Ditch the backpack and load up on information about companies that pique your interest. And remember, you’ll be one of hundreds and possibly thousands of students and/or alumni descending upon your campus career fair so be prepared to make an impression.
For starters, determine the reason you’re attending, advises University of Toronto employment coach Glen Matadeen. Are you looking for a full-time or part-time job, an internship, a volunteer position, to learn more about exhibitors or to practise your networking and communication skills?
Next, find out which companies and organizations are attending and the ones you’re most interested in targeting. Visit their websites to learn more about what they do and research current job postings.
Put together a fairly targeted resumé and prepare a 30-second script that identifies your program of study, when you will graduate, and past work and extra-curricular experience. Mature students in particular should have a LinkedIn profile, Matadeen says.
It’s never too early to begin attending campus career fairs, advises Howie Outerbridge, director of career services at the University of British Columbia. “It’s great to go to as many career fairs as you possibly can,” he says.
“In your first or second year, attend from the perspective of a window shopper — you’re browsing some of the aisles to see who’s coming on campus.”
Closer to graduation, you should be more strategic. Consider attending the large fair typically held at most universities early in the academic year, followed by faculty-specific fairs.
“Customization — exercising your brand — is very important,” Outerbridge says. “That means everything from the language and manners you demonstrate to having a marketing package ready with a networking card.”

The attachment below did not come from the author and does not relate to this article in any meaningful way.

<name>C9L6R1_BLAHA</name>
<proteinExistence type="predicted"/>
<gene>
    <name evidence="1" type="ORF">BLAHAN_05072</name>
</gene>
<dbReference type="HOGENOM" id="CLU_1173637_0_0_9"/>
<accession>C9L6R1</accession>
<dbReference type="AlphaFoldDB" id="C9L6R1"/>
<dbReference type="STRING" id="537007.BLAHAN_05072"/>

Be flexible. “Some reps might direct you to a site to apply; others will engage you in conversation and look at your cover letter and resumé right there,” Outerbridge says.
When you end your conversation with recruiters, thank them for their time and ask them for a business card. “Success means leaving with four or five good contacts who will be expecting an updated application or looking for your application through their online system,” Outerbridge says.
Writing a thank-you note following the event is an effective way to reintroduce yourself to the employer. “Quite often, that connection can lead to something,” Outerbridge says. “Following up demonstrates one of the skills recruiters are looking for, which is being organized and having that attention to detail.”
Finally, take advantage of available resources. U of T, for example, offers resumé workshops and clinics, as well as career fair workshops and seminars. Brush up on your networking skills with the help of a career coach.
Unsure about your career path? Take advantage of library resources and online career assessment tools, such as Career Cruising.
Make a positive impression at any networking event with the following preparation tips from U of T:
• Do your research: Research the organization(s) and career areas you’re interested in pursuing.
• Prepare marketing materials: Take a targeted and updated resumé. Networking business cards should include key career and contact information, including job objective or unique selling proposition.
• Prepare a 30-second script: Demonstrate your interest and knowledge of the organization, communicate the skills you offer, show leadership and involvement in a university or community environment, in addition to academic and work experiences, and describe future career goals.
• Prepare career-oriented and company-specific questions: You’ll make a good impression while getting information that can provide relevant content for your resumé and interview. A sample question: What kind of work experience or extra-curricular activities would help me prepare for this field?
Be sure to follow the rules of business etiquette when attending a career fair. Some advice from the University of Toronto:
• Be punctual.
• Dress in business attire, unless casual dress is specified.
• Approach a recruiter on your own — not with a group of friends.
• Greet the representative with a firm handshake. Don’t just drop off your resumé or business card and walk away – introduce yourself and express your interest in the company.
• Don’t monopolize a recruiter’s time.
• When ending a conversation, ask about the follow-up procedure and time frame. Thank the recruiter and ask for a business card.